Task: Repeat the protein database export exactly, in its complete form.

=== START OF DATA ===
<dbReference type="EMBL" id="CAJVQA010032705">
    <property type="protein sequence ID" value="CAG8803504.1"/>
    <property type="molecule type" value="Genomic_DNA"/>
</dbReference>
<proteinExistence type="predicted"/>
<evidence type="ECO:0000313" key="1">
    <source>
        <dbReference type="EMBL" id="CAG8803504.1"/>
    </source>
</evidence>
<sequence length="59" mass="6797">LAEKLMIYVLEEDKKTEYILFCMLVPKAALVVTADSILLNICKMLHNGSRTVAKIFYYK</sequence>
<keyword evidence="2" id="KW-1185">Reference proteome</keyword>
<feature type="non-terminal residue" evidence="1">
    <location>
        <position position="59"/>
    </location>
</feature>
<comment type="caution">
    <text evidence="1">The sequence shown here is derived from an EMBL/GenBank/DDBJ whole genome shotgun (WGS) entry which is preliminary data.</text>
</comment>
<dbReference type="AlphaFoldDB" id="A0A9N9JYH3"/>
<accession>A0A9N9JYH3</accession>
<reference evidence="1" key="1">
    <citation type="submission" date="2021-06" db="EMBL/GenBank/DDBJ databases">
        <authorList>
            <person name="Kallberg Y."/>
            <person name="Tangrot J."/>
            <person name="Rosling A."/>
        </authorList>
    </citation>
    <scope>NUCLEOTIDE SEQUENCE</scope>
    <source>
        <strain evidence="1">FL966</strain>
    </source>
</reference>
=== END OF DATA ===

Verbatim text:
<dbReference type="EMBL" id="CAJVQA010032705">
    <property type="protein sequence ID" value="CAG8803504.1"/>
    <property type="molecule type" value="Genomic_DNA"/>
</dbReference>
<proteinExistence type="predicted"/>
<evidence type="ECO:0000313" key="1">
    <source>
        <dbReference type="EMBL" id="CAG8803504.1"/>
    </source>
</evidence>
<sequence length="59" mass="6797">LAEKLMIYVLEEDKKTEYILFCMLVPKAALVVTADSILLNICKMLHNGSRTVAKIFYYK</sequence>
<keyword evidence="2" id="KW-1185">Reference proteome</keyword>
<feature type="non-terminal residue" evidence="1">
    <location>
        <position position="59"/>
    </location>
</feature>
<comment type="caution">
    <text evidence="1">The sequence shown here is derived from an EMBL/GenBank/DDBJ whole genome shotgun (WGS) entry which is preliminary data.</text>
</comment>
<dbReference type="AlphaFoldDB" id="A0A9N9JYH3"/>
<accession>A0A9N9JYH3</accession>
<reference evidence="1" key="1">
    <citation type="submission" date="2021-06" db="EMBL/GenBank/DDBJ databases">
        <authorList>
            <person name="Kallberg Y."/>
            <person name="Tangrot J."/>
            <person name="Rosling A."/>
        </authorList>
    </citation>
    <scope>NUCLEOTIDE SEQUENCE</scope>
    <source>
        <strain evidence="1">FL966</strain>
    </source>
</reference>